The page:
Activity Guide

Time:

45 minutes, including debriefing

 Key Terms and Concepts

 Incentives

Property Rights

Ownership

 Materials  

 Procedures

  1.  Introduce the simulation using the Scenario visual or handout. This simulation works best when you do very little to introduce it.  Simply tell the class that they'll be doing a simulation and there will be candy involved.
    • Hand out the scenario and/or put the scenario on the overhead projector so that everyone can see it
    • Review the scenario with the class, emphasizing the instructions for the work they must complete to earn candy. (Encourage students to listen intently to the part about work.  They must meet the standard for work to be acceptable.)
  2.  Play rounds 1-3 using the following payment arrangement.  (Don’t announce the payment arrangement ahead of time. Play 2-3 rounds as necessary to get a dramatic drop off in production. Make sure that the M&Ms or other candy “payment” is visible on the table in the front of the room, but don’t entertain questions about how much they’re paid, etc.  Get them started working quickly.)
    • Select four students to be game “managers” (for a class or 30 or more – only 3 needed with fewer than 30 students). Have them hand out worksheets to every student - 5 or 6 per student is plenty. (It helps the flow of the game if worksheets are counted out into stacks of five before managers are selected.)  
      • Tell the class that the managers will be checking quality of the drawings.
      • Make sure everyone is ready to begin.
    • Start the round by announcing that the workers can now start working to pay for their passage to the New World.
    • Encourage the students to write up as many of the work slips as possible.  Circulate around the room as they do so.
    • End the round after two minutes.  Have managers collect the finished papers from the students. (Note that it’s not important who produced what under this payment arrangement, but if students want to put their names on their papers, let them. If managers ask, it’s not important to keep individual workers’ production separate.)
    • Instruct managers to sort and count the number of papers collected.  They are quality controllers as well as helpers – they should reject (throw in the trash) figures that are poorly drawn.  The managers should only count the acceptable drawings. Record the data on the board or an overhead transparency.
    • Once you have good data on how many papers were collected, pay the company manager and the colonists
      • Count out 1 M&M for each “unit” produced.
      • Instruct managers to "pay" every colonist 3 M&Ms apiece.  It's important NOT to pay the more productive workers more; every worker/colonist gets the same amount regardless of how much he or she produced.  Instruct the managers to keep the remaining M&Ms for themselves.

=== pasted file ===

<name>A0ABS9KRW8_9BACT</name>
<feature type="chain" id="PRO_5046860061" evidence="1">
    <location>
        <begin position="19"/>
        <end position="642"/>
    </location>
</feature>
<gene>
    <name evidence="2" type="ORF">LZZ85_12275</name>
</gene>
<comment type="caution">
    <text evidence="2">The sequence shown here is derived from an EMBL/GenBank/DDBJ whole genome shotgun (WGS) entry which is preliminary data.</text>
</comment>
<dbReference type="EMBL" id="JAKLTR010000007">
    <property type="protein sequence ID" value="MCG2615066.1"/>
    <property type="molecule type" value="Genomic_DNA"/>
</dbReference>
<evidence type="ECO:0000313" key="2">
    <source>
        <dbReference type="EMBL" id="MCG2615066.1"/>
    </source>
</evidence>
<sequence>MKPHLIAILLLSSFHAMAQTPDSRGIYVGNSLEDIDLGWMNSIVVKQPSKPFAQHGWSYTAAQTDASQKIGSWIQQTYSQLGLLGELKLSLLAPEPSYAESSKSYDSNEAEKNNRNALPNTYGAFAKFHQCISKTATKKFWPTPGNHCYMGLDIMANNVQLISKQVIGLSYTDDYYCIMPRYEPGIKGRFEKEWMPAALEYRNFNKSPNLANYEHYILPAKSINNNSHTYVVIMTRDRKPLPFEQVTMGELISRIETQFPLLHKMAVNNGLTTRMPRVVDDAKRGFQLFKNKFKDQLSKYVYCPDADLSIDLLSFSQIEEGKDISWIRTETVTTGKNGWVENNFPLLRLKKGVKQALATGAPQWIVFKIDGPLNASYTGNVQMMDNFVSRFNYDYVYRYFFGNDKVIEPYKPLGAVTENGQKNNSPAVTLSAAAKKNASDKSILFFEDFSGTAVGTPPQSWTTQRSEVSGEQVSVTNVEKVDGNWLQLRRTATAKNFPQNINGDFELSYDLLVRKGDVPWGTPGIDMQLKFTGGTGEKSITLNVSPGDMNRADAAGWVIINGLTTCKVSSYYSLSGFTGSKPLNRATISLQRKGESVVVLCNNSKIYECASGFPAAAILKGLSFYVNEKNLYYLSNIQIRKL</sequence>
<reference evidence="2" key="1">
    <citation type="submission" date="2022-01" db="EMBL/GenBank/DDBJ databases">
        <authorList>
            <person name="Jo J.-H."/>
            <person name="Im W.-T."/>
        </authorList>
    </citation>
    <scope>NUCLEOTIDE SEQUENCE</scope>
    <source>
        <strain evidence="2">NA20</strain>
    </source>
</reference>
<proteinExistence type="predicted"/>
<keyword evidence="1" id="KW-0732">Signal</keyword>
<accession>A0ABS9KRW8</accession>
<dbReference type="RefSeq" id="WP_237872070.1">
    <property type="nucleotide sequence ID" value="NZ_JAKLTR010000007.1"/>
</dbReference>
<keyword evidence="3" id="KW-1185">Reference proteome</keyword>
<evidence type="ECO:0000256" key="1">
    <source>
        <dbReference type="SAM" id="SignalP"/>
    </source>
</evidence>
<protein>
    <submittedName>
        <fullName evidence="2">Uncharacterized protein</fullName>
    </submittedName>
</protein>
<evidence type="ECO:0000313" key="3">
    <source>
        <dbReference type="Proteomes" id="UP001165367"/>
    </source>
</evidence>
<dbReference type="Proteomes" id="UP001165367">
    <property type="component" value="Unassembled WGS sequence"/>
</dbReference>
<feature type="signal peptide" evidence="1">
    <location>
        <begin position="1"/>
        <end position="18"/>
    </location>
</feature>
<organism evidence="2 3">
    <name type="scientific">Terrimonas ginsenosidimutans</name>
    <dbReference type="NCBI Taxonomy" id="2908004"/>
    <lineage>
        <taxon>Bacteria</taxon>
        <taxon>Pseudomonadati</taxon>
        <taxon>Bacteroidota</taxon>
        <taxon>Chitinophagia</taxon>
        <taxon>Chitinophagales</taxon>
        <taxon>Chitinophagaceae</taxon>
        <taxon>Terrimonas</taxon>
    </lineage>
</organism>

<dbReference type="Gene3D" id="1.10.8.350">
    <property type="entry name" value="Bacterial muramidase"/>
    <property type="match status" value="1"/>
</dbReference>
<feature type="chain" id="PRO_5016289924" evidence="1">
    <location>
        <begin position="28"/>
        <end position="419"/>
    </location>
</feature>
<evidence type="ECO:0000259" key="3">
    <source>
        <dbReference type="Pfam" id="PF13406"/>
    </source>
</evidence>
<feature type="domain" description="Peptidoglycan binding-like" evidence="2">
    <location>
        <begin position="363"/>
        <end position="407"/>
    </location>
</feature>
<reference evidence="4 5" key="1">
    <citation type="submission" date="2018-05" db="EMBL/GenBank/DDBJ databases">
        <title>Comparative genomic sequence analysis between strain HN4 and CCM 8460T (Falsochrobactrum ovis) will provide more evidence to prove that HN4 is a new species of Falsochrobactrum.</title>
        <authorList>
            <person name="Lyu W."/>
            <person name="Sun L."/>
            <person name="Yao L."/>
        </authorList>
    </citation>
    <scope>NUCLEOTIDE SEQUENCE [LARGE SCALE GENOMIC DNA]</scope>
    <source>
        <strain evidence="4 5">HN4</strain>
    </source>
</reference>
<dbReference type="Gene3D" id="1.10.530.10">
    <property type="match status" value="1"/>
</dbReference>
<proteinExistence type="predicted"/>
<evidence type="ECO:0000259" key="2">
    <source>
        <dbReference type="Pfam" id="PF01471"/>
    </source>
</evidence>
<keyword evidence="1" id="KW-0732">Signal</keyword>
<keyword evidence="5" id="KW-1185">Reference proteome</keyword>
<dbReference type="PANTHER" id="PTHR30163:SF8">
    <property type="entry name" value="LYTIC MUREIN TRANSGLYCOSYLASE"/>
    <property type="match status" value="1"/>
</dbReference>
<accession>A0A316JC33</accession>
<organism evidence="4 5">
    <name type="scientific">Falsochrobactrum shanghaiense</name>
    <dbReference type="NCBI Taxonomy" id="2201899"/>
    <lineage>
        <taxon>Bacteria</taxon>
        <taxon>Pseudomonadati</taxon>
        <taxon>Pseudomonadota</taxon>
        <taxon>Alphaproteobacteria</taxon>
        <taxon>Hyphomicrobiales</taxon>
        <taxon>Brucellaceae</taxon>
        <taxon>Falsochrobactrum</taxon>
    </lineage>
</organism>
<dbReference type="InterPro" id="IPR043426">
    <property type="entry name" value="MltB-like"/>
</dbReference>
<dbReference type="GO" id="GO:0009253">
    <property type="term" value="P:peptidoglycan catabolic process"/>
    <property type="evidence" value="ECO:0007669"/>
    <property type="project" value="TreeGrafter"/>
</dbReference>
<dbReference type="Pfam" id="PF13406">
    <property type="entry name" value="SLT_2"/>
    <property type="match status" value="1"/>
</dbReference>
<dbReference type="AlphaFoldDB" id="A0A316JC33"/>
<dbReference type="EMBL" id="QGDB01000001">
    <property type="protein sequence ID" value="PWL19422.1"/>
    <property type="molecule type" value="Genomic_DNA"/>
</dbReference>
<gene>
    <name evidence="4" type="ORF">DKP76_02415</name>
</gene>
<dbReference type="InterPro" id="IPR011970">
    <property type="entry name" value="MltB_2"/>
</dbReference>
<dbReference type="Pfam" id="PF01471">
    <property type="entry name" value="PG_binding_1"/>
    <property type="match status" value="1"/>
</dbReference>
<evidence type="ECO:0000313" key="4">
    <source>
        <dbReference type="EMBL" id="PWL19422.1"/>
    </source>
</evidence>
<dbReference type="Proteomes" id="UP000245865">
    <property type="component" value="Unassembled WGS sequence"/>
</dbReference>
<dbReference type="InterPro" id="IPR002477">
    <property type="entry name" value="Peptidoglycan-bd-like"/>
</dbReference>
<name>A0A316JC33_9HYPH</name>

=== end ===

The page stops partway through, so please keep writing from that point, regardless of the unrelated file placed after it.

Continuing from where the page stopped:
• When the workers complain, remind them that this is the deal they signed up for: work for seven years for the company before they get anything for themselves.  This will come up in the debriefing also.
    • Repeat the procedures for round 2 and perhaps round 3.  As production drops off pay both the workers and the managers less. (The managers will still get more than the workers, but their “pay” will also drop as production drops.)
      • During these early rounds frustration should be evident in the students as they realize that under these rules they have no incentive to create more or to work very hard.  In fact, they have no property right to what they produce.
  3. Reflect on What's Going Wrong
    • Announce that the colony's production is so low that two bad things have happened:  1)  the company is not happy and 2) the colonists / workers are starving.
    • Ask students what would solve this problem.  Take some suggestions and note them on the board or overhead, saying that you’ll send them to the company in England. (Do this quickly.) 
    • Announce that the company is sending a new manager who has new rules.  At this point you can replace your manager / helper or keep the same one.
    • Display the new rules overhead on the overhead projector.  Explain the new rules so everyone understands that colonists must still pay their debt, but from now on they can earn rewards based on what they produce.
    • Leave the new rules up on the overhead as you go forward.
  4. New Rules - Private Property Rights
    • If needed, have managers hand out worksheets again, one or two per student.
    • Start the round, encouraging students to work.
    • End the round after two to three minutes.
    • Reward each student individually.
      • Tell each worker / colonist to count up the number of drawings completed.
      • Go around the room to each worker and "buy" his drawings for the appropriate number of M&Ms or other candy.  Be sure to check for quality, as kids go faster they tend to get a bit sloppy!